Anvil or Hammer


The New York Times talks about inervals

Posted in Cardio,Diet and Bodyweight,Rant by Mike on May 3, 2007

I just thought this article was cool. I dugg it but wanted to reinforce it here. Looks like regular intervals will be a part of my new regimen in a couple weeks.

I’ve been considering Alwyn Cosgrove’s Afterburn, has anyone read it?

10 Responses to 'The New York Times talks about inervals'

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  1. Scott said,

    Haven’t read Afterburn, but I like Cosgrove’s other stuff.

  2. Chris D. said,

    Haven’t used Afterburn, but the New Rules of Lifting is kick ass. I think after this round of stuff I’m going to do a round of hypertrophy (6 weeks) perhaps and then get back into some heavy stuff.

  3. Mike said,

    I like his other stuff quite a bit and have become more of a fan ove the last several months. however, it looks like the book runs $50, that’s a fair bit. There is avolume II out now for a combined cost of not quite $100, yeowch. I actually held a copy of the New Rules in my hand last night. I put it back in favor of a book on PHP. I guess I’ll have to grab that on the next go around.

  4. Scott said,

    A PHP book, eh? What’d you get?

  5. Mike said,

    O’Reilly, Learning PHP5. I keep meaning to learn it and trainingsyndicate is putting me in a position that I either have to or scrap it. I won’t have time in six months so I have to now.
    I’m thinkin I can play with/exploit it professionally as well. I long to be a DB admin which includes interfaces and I think webapps have an enormous future.
    I like the O’Reilly books more than most, they have had the “in a nutshell” and “Cookbook” lines for a while, the “learn” line is new to me.

  6. Scott Styles said,

    If you are learning PHP only for professional purposes, you might be better off pursuing a .NET based solution. Microsoft takes care of the developers that use their software. From what I’ve seen in a professional setting, web based apps based on .NET are faster to build and easier to deploy / manage.

    The original version of my company’s software was initially built on a PHP / MySQL combination. When performance problems hit, the decision was made that it would be best to convert to ASP and SQL Server, we’ve since migrated to ASP.NET 1.1 or 2.0, depending on the app.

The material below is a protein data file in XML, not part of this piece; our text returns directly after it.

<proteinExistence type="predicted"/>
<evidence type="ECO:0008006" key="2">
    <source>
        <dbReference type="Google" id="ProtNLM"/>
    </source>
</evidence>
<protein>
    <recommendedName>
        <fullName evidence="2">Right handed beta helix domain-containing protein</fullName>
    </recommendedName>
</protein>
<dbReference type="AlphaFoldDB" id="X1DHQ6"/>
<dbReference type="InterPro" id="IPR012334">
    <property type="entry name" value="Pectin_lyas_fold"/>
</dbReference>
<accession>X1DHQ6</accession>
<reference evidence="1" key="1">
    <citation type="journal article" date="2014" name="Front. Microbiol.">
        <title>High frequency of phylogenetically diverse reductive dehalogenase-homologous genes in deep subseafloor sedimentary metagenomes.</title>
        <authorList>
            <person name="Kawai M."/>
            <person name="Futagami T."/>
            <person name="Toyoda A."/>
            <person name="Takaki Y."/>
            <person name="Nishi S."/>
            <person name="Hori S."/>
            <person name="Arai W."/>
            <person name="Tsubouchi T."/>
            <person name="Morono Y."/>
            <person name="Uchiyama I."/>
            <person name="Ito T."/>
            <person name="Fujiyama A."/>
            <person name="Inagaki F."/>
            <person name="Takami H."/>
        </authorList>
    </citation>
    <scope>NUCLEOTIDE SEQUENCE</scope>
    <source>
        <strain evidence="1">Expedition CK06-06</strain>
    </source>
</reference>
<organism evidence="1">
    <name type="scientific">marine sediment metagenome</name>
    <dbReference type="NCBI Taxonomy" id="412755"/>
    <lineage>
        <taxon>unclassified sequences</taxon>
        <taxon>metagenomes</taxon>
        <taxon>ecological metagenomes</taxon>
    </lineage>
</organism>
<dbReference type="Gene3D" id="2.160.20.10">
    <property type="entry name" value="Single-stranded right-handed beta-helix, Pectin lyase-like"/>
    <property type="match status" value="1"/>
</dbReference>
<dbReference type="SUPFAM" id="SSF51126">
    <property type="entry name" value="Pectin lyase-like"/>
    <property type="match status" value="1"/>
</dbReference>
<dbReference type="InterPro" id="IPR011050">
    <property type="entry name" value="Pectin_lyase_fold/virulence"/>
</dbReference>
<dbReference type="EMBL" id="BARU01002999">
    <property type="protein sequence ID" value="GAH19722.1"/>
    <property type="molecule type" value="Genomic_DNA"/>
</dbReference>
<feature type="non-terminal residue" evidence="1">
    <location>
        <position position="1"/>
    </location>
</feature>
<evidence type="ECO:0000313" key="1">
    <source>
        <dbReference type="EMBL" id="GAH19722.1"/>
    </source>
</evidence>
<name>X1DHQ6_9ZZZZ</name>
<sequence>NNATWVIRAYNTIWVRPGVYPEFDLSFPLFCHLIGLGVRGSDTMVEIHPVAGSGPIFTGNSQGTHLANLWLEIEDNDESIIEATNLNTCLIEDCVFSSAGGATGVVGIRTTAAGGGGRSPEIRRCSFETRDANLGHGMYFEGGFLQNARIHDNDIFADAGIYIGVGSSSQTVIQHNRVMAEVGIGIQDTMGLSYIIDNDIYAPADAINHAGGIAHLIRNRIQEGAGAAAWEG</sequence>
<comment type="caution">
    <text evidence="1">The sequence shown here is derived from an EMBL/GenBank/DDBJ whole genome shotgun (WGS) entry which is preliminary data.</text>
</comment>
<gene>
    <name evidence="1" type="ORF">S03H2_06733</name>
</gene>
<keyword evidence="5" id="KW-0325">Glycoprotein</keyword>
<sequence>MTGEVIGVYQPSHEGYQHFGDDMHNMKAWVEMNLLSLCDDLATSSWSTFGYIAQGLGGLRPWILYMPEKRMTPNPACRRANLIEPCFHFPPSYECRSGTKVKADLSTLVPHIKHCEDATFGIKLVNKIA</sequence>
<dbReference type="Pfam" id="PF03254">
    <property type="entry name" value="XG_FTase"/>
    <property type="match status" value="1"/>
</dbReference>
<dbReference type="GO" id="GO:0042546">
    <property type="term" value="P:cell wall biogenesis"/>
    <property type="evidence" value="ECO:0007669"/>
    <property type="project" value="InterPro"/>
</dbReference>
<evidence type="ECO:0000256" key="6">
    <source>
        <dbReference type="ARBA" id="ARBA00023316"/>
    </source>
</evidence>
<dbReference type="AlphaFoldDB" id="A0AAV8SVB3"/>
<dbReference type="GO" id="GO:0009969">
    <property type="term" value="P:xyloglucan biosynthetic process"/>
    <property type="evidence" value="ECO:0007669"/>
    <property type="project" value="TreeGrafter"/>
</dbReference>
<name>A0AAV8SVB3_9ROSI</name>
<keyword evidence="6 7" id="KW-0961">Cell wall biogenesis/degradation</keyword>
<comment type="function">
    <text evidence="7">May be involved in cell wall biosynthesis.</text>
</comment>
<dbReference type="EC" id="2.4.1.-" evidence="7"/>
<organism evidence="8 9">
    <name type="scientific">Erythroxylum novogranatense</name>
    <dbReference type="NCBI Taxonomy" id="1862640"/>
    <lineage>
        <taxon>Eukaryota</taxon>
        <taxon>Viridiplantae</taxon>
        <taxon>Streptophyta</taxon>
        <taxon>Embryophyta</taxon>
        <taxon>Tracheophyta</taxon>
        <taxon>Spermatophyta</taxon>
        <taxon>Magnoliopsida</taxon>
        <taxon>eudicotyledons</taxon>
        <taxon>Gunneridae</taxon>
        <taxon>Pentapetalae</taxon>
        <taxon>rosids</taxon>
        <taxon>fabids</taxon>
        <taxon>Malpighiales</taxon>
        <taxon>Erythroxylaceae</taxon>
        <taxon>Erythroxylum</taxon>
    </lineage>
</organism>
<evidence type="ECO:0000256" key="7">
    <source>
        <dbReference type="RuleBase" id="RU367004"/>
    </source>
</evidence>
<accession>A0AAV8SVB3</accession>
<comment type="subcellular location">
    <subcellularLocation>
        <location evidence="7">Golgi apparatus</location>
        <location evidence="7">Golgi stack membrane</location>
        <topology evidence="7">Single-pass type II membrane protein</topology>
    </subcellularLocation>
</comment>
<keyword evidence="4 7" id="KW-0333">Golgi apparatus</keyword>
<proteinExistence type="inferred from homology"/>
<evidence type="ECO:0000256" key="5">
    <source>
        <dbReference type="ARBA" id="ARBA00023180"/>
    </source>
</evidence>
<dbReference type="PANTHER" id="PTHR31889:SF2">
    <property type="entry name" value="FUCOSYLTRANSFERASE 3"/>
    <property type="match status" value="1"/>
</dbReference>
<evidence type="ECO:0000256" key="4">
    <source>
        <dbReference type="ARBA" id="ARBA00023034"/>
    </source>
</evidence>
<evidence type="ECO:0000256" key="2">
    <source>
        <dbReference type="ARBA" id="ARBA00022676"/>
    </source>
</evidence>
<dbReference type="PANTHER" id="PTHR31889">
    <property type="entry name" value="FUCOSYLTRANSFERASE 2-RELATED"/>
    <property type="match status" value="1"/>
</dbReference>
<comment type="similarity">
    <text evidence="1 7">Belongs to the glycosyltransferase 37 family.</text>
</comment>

Just some food for thought. You don’t hit many Microsoft zealots compared to the open source guys, I think it’s because they’re too busy making money. Granted the biggest installs are usually not Microsoft, but you’ll have a very specialized role in a setting like that, which can make change harder.

  7. Scott Styles said,

    On the Afterburn stuff – I just can’t see a book on fat loss being worth $50, let alone $100. I’ve got two other products promoted by T-nation – Magnificent Mobility and Inside Out. The information is good, but there are other resources out there with similar stuff for 1/2 to 1/4 the price.

  8. Mike said,

    I’m pretty much with you on the aftrerburn stuff. I was surprised when I found out how expensive it was.
    .NET is next on my list but that is a much larger project and a part of certification, I have picked the Microsoft route (as opposed to Oracle). I feel like it will be a bigger market for me, not that I would mind having both some day but who can afford it out of their own pocket.

  9. Scott Styles said,

    I think you’re on a good track then. An individual that knows the Microsoft stuff well and can work with people is never going to have a hard time finding a job. It might not be always be an interesting job, but the demand is always going to be there. Assuming a basic skill set, in my experience the people who have problems getting or staying employed in IT having serious underlying problems with their social skills or work ethic.

    I think individuals from that group make outsourcing out to be a larger risk than it really is. The lower prices you may paying going to an outside country come with hidden costs that ultimately make it just as expensive. Not that there aren’t times when it is valuable to outsource, but it takes a strong manager or team lead to make it effective. Regardless of skill, there is intrinsic value in working with someone that speaks the same language as you, comes from the same culture as you, and is in a similar same time zone as you.

    Choosing the right cert, opposed to just collecting them, is hard. They can be a great tool to round out your skill set and ensure you will participate in regular continuing education and networking events. I think the real value they have is the opportunities that open by filling a glaring resume hole.

    In my case the PMP cert has paid off. Outside of education, it helps to counter the agism I run into as a 25 year old project manager. Managers in their late 40’s and early 50’s don’t always care that I’ve been working for 5 years or that I’ve gone through trial by fire working for a small company. They see a guy running the project that’s the same age as their kids. The PMP gets me that point back. Ironically, I’ve become the most aware of this watching individuals from this same age group present at continuing education events for my PMP.

  10. Mike said,

    Interesting cert, PMP that is. I have thought long and hard about the Oracle v Microsoft thing, I may still think I made the wrong choice it’s impossible to say. Degree then certs.


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